Meeting of States on Strengthening International Humanitarian Law Protecting Persons Deprived of their Liberty, 27 April 2015, Geneva, Switzerland. Speech given by Mr Peter Maurer President of the ICRC.
I am pleased to welcome you all to this Meeting of States on Strengthening International Humanitarian Law Protecting Persons Deprived of their Liberty. We are here today because of our shared commitment to ensuring that international humanitarian law (IHL) remains practical and relevant in providing legal protection to all detainees. I would like to express our appreciation to you for participating in this important event leading up to the 32nd International Conference of the Red Cross and Red Crescent.
Deprivation of liberty is a reality of war. Whether detention is carried out by States or by non-State armed groups, whether it is imposed on military personnel or on civilians, it is certain to occur in the vast majority of armed conflicts. In order to mitigate the human suffering that accompanies such situations, IHL regulates detention to ensure that its human cost is limited. It protects the health and human dignity of detainees; it ensures that their whereabouts and well-being are known; and it provides safeguards to prevent unlawful or arbitrary detention.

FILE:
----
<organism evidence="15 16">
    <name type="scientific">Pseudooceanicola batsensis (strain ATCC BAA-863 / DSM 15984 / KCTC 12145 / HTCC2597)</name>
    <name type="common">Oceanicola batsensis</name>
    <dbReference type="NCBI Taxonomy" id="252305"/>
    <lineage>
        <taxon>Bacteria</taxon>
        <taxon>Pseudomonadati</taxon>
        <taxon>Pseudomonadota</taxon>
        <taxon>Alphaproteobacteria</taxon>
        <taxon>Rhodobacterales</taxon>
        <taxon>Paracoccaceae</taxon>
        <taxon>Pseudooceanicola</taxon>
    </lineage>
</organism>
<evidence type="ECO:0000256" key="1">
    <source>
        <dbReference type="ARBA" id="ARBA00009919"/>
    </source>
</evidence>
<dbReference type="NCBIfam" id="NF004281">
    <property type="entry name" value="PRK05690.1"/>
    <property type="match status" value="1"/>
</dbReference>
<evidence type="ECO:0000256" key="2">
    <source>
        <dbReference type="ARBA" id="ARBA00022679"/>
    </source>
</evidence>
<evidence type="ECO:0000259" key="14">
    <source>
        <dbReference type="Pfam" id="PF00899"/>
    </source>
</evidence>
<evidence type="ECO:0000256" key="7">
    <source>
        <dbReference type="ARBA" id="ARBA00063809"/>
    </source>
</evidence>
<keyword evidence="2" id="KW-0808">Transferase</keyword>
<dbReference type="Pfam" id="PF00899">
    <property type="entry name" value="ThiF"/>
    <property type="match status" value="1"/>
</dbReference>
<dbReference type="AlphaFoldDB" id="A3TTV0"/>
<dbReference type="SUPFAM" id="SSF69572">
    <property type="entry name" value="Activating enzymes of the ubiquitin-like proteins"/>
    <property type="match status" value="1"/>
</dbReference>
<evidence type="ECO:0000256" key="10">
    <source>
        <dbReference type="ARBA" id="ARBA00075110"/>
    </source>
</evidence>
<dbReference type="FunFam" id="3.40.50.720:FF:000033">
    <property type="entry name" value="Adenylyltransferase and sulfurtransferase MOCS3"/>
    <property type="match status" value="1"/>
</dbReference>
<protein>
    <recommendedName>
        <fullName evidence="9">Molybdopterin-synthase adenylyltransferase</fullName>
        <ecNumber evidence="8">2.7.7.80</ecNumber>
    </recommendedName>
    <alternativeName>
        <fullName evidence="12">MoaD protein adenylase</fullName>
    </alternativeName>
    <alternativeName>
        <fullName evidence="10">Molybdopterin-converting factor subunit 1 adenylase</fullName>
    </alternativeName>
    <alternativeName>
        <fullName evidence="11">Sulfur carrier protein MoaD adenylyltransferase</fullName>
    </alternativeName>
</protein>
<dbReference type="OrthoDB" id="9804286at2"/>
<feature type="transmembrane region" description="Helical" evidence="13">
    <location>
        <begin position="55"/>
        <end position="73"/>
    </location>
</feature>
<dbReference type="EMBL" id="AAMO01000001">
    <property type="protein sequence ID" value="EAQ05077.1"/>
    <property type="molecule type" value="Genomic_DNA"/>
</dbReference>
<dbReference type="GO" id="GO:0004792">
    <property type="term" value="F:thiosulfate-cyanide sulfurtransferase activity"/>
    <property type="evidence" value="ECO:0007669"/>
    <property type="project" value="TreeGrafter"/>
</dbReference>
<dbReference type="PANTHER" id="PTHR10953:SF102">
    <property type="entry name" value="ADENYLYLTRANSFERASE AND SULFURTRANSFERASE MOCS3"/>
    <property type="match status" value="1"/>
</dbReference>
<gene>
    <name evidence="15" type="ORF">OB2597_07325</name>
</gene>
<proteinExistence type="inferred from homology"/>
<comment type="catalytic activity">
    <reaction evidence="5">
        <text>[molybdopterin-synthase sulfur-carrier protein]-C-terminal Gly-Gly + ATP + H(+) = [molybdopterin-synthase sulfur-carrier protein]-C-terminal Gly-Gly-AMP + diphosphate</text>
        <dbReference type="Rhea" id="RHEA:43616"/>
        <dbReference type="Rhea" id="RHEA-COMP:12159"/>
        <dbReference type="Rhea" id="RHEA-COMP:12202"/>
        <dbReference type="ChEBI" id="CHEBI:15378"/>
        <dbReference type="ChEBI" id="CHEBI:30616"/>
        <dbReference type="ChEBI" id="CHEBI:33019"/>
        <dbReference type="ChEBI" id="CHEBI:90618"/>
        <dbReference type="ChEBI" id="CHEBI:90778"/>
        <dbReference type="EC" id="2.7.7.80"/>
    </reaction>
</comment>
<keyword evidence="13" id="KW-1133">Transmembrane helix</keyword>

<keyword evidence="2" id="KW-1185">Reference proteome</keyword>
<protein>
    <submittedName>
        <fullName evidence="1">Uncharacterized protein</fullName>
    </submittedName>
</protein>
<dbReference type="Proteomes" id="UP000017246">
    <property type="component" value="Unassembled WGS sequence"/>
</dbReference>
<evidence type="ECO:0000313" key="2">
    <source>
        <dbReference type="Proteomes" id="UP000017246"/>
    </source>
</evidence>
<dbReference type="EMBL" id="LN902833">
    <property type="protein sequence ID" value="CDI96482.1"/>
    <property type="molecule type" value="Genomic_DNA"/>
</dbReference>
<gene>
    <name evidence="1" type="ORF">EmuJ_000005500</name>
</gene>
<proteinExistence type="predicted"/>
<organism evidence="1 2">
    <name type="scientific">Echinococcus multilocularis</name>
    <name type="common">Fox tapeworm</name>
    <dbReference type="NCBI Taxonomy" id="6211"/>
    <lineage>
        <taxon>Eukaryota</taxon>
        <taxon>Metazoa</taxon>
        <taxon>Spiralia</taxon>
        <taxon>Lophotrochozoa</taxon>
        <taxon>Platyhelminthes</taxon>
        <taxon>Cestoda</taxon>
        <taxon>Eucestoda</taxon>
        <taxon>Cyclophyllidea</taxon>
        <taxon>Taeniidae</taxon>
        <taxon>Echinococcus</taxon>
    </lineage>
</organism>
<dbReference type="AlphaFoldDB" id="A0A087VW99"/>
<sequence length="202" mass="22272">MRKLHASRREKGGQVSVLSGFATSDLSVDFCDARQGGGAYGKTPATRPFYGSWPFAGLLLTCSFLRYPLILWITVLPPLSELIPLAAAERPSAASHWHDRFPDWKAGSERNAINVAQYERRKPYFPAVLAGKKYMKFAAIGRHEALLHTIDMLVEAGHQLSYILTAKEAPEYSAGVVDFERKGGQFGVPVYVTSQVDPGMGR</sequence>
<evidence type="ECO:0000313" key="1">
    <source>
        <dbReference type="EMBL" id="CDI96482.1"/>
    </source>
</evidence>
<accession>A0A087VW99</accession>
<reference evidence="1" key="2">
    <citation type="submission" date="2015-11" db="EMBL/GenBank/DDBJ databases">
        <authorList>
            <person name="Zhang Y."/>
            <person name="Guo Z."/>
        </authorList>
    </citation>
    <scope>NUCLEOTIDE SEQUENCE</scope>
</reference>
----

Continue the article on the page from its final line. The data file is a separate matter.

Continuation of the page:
The ICRC works every day to promote the implementation of rules and standards providing humanitarian protection to detainees and to offer assistance in some of the most challenging circumstances. Our field activities consist in large part of visits to places of detention, and not only in situations of non-international armed conflict. In 2014 the ICRC visited more than 800.000 detainees in over 90 countries, organized along four main lines:
1) We protect detainees against summary executions, forced disappearances and ill treatment;
2) We ensure that they have adequate food, water, hygiene, and medical care;
3) We reconnect them with their families across the front lines of conflict;
4) And finally, we warrant that they enjoy the procedural safeguards and judicial guarantees which prevent unlawful detention.
The humanitarian challenges that we see during our detention visits are as numerous and diverse as the contexts and legal frameworks in which we operate. Every day, we learn from our experiences and adapt to changing conflict dynamics. Armed actors and detaining authorities differ from context to context. Domestic laws and policies vary from one State to the next.